The Biorenewables Development Centre (BDC) is part of two new Hydrogen BECCS (Bioenergy with Carbon Capture and Storage) Innovation Programme projects which has been funded by the Net Zero Innovation Portfolio (NZIP) that have been awarded by the Department for Business, Energy and Industrial Strategy (BEIS).
The BDC, a subsidiary of the University of York is an open-access research, development and demonstration centre working at the interface between academia and industry to develop, scale-up and commercialise bio-based products and processes. The BDC is also home to the BioVale Innovation Cluster, an initiative to support clients to build partnerships or collaborations, develop entrepreneurship skills, offer communication and marketing advice and help access overseas markets for clients wanting to build bio-based supply chains and inward investment.
Joe Ross, Director at the BDC said; “We are delighted to be part of these phase one projects and work with academic and industry partners to explore how low carbon hydrogen technologies can offer potential solutions for decarbonising the UK transport sector and contribute towards the UK’s net-zero goals.”
The first project; Utilisation of Biorefinery Residues for Blue Hydrogen Production will look at the growing use of biofuels produced through fermentation and digesters. The project will produce hydrogen through gasification of digester sludges and focus on cost effective treatment of bio-refinery waste for use as a gasifier feedstock, which will also have process efficiency benefits. The project is led by the University of Hull, other partners include the BDC, Aston University, Jesmond Engineering and Teesside University.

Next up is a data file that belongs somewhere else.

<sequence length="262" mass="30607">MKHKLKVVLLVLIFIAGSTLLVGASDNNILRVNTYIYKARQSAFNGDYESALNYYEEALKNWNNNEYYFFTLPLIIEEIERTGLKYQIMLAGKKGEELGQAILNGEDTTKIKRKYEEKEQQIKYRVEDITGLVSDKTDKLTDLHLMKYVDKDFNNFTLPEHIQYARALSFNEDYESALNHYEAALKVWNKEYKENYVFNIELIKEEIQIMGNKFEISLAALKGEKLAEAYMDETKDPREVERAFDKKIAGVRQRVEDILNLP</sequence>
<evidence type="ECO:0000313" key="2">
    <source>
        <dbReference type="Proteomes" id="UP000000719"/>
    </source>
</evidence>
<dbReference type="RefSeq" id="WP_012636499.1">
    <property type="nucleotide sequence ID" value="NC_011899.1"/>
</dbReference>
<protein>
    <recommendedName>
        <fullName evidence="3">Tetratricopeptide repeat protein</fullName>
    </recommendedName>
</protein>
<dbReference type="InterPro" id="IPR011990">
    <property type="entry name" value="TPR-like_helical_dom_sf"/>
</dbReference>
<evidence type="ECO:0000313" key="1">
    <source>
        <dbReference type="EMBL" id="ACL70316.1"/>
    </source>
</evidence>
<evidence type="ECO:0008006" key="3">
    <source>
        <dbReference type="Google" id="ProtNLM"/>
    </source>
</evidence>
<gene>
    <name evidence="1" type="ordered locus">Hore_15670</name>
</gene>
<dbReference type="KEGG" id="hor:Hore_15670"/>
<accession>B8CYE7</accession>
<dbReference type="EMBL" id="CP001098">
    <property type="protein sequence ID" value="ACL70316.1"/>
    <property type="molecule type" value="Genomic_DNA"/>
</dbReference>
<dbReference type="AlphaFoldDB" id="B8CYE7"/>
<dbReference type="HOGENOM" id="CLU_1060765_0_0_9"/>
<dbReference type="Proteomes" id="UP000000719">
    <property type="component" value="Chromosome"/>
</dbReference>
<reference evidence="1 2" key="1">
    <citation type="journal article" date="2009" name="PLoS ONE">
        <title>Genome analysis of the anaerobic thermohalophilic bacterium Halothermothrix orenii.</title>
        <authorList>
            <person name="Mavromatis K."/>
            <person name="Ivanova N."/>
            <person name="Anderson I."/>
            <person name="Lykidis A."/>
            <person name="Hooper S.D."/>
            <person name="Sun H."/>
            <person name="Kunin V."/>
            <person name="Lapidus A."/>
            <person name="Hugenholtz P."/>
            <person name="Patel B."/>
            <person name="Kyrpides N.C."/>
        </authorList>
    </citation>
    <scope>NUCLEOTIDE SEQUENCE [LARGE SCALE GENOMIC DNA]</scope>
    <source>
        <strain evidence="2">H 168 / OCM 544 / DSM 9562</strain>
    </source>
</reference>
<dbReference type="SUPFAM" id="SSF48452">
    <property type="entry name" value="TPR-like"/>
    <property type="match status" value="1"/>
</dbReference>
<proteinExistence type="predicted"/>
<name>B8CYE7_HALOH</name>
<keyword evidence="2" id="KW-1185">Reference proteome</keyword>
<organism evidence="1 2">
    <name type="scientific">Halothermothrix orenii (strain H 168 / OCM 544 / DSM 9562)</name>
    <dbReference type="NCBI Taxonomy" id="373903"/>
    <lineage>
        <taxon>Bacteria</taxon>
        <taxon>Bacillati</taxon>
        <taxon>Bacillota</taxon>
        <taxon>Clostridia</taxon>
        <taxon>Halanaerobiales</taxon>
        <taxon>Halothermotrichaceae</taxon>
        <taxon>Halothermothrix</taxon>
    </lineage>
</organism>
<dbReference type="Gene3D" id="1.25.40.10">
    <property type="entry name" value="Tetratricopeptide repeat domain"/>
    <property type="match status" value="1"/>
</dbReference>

The second project, H2-Boost aims to produce biohydrogen for the UK transport sector in an environmentally sustainable and commercially viable manner. The multi-step process uses organic waste readily available as feedstock which is initially pre-treated to increase biodegradability and hydrogen yields in a subsequent biological process (dark fermentation) to transform organic compounds into hydrogen gas and other valuable by-products. The partners will conduct a comprehensive feasibility study to assess the potential of this technology and produce a business case for implementation at full scale. The project is led by the University of Leeds, other partners include the BDC, Greenthread Solutions, NNFCC and Aardvark EM.
After these six month projects are completed, the partners will have the opportunity to apply for further phase two funding. The Hydrogen BECCS Innovation Programme supports technologies which can produce hydrogen from biogenic feedstocks and be combined with carbon capture. It forms part of the BEIS £1 billion Net Zero Innovation Portfolio, which aims to accelerate the commercialisation of innovative clean energy technologies and processes through the 2020s and 2030s.
Emma Needham, BDC Communications Manager, University of York. Email email@example.com, call 07772953526
Notes to Editors:
About the Department for Business, Energy & Industrial Strategy, BEIS. Leading economy-wide transformation by backing enterprise and long-term growth, generating cheaper, cleaner, homegrown energy and unleashing the UK as a science superpower through innovation. This funding has been made available from the government’s £1 billion Net Zero Innovation Portfolio, which looks to accelerate the commercialisation of low-carbon technologies and systems.